I feel bad for you guys every time I see a map of your metro and see the "straight line" formation the sprawl has taken on.

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I feel bad for you guys every time I see a map of your metro and see the "straight line" formation the sprawl has taken on.

SBC, indeed, I don't think people understand how tied up I-540 is going to be some day.

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That transportation model sounds great and I hope they get the money to get it going. I say that if Mr. Sam was still alive a whole lot more would be getting done a whole lot faster. That man new how to get wealthy people involved in developments. Mr. Sam was a regional leader that is lacking in NWA today.

One thing about Sam. He was a brilliant, and I mean that in a superlative way, businessman. However, he always looked at the bottom line. Looking at Wal-Mart's NWA buildings and HQs you can see that. What NWA and LR need is a few more innovative developers looking at more than immediate profits. So many of the developments in both places right now are bland. The worst by far, though, is Jim Lindsay. That guy has perfected cheap apartment development. There are some bright people up there with a lot of money that could really create some terrific new developments.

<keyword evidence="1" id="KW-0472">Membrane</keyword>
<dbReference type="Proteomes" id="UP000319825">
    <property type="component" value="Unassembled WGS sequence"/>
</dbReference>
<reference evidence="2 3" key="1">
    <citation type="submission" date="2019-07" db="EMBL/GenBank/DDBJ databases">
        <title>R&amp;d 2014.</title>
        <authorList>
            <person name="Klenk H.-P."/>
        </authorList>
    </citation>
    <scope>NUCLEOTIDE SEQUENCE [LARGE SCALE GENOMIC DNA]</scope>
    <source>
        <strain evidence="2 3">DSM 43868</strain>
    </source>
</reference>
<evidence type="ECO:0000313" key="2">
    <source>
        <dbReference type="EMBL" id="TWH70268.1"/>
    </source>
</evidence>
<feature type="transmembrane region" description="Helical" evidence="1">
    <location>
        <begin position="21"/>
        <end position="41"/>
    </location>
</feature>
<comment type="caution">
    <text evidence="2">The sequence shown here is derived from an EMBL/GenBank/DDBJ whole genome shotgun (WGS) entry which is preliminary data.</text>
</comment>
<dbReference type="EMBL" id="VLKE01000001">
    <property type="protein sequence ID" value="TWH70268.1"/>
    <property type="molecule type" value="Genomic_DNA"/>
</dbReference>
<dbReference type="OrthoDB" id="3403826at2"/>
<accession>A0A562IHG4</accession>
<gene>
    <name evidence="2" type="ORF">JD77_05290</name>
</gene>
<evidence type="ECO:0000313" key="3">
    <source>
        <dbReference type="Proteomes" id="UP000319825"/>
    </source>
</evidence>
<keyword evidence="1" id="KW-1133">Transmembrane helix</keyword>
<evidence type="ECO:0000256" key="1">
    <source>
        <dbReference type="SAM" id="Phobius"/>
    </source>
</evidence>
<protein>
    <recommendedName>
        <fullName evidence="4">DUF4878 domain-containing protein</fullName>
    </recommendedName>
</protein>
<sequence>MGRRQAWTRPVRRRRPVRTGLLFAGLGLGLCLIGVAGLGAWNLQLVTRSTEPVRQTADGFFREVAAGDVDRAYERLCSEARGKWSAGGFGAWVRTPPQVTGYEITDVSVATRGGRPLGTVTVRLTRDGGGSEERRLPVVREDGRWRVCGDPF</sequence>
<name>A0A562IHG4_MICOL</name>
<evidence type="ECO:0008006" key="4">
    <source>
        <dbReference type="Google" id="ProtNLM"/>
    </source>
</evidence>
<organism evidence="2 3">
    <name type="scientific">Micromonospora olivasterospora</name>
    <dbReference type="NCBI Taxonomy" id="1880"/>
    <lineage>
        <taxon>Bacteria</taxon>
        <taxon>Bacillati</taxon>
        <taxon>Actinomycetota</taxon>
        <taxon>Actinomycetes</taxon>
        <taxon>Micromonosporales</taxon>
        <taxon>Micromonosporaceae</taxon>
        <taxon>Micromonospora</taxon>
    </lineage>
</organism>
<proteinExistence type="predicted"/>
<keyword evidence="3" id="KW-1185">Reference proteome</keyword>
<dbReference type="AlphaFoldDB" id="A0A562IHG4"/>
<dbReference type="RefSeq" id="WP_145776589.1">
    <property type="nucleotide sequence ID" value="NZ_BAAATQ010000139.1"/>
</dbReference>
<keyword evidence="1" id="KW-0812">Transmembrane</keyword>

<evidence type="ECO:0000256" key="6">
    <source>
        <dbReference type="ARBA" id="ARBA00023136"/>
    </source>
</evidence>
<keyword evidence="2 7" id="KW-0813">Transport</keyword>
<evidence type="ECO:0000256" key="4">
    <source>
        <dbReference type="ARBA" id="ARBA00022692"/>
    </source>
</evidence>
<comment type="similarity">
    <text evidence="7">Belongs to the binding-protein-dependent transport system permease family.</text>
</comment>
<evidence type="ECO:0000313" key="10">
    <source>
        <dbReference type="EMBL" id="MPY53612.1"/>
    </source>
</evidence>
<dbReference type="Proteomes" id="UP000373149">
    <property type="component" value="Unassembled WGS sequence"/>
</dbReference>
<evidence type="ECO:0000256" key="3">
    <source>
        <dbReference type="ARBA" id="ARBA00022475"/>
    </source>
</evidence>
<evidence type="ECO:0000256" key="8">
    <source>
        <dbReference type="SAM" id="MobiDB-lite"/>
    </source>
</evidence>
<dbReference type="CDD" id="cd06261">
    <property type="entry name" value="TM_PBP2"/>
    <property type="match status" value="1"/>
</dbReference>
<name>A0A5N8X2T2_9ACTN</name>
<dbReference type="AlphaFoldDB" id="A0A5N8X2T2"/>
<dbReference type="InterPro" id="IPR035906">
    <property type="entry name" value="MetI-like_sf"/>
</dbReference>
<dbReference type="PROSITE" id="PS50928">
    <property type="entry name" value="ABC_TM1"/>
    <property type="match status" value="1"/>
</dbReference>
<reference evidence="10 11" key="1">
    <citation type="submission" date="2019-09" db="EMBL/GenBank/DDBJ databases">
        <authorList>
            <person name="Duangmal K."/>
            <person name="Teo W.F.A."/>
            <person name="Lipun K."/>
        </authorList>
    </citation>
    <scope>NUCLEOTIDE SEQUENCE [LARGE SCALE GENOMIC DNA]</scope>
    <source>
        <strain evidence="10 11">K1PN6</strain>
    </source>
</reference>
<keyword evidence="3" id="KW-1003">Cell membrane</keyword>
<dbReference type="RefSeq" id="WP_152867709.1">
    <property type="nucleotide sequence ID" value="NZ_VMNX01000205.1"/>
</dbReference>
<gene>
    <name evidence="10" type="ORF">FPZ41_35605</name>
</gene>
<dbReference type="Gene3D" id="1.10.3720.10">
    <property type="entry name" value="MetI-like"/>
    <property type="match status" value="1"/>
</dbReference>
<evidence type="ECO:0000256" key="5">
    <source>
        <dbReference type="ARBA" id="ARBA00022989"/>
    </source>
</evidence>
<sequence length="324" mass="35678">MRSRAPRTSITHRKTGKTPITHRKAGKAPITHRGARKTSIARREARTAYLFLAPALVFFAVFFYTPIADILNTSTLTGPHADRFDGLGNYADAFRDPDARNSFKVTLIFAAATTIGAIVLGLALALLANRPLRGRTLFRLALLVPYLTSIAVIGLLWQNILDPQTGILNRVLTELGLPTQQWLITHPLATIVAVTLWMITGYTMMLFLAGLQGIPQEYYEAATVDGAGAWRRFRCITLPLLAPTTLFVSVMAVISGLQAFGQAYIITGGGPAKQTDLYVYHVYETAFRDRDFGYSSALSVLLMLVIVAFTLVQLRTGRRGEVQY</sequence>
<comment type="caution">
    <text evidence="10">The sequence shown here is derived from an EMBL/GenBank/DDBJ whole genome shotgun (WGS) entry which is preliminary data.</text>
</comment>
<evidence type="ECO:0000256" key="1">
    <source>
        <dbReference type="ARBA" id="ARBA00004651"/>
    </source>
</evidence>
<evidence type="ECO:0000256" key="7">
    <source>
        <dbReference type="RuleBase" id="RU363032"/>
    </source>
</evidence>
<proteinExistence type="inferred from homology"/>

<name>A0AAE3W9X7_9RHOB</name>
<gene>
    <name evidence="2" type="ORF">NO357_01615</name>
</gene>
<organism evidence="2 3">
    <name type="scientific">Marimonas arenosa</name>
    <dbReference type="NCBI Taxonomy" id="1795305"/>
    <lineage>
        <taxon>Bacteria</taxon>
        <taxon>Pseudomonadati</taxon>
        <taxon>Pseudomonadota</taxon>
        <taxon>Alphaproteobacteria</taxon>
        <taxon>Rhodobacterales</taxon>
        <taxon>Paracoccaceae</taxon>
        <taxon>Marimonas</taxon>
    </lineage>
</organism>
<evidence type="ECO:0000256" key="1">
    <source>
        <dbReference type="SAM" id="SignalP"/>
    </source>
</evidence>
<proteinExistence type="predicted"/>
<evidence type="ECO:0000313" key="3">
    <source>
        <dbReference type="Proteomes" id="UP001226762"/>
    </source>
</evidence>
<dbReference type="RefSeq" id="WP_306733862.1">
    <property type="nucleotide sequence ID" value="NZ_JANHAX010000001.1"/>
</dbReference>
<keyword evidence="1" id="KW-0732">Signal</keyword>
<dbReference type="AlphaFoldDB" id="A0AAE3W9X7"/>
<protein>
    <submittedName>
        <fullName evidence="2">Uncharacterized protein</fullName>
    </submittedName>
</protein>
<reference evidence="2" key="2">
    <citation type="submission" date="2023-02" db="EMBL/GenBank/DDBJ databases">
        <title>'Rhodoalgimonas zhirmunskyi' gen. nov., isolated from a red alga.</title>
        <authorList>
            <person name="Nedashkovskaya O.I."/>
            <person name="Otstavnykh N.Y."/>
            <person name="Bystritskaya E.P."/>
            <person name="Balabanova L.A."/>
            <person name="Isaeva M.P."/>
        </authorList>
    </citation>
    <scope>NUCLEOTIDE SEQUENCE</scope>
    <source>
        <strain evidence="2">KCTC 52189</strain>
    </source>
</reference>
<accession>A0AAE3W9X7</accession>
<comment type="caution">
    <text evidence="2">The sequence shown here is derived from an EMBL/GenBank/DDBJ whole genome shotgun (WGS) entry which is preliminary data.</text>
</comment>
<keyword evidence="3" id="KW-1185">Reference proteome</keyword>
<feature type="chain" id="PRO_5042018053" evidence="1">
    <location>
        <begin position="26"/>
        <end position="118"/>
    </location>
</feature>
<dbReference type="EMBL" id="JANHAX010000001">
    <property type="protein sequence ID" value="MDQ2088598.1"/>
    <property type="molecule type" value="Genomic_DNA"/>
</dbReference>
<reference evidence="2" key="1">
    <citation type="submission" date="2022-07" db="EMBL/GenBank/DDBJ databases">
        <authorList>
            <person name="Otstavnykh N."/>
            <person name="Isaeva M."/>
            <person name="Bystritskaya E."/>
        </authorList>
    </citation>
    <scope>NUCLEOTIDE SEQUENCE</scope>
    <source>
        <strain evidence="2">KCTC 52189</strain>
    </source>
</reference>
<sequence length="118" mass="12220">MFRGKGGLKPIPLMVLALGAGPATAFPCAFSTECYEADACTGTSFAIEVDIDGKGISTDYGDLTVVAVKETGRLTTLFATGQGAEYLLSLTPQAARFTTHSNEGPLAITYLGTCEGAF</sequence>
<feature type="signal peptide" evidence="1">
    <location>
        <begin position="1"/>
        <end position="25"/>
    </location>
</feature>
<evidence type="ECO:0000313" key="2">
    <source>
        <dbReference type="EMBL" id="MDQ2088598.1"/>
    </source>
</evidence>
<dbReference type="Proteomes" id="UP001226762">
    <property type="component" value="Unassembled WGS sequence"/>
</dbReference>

I agree about I-540 traffic. It will obviously have to be 6-laned at some point. One thing that helps is everybody's not commuting the same way at the same time, traffic goes both ways during rush hour. Still, alternate routes really need to be developed. The other place I've been that's linear like this is Southwest Florida, where U.S. 41 (Tamiami trail) acts like 71 does in NWA and I-75 carries the bulk of the traffic. Things developed this way down there because individual communities developed along the beach and in coastal areas this linear development is more common. Traffic there is ten times worse than NWA and NWA leaders all should have to go down there and take a look. It would make them realize that the time to prevent problems in 20 years is now. By then it will be too late.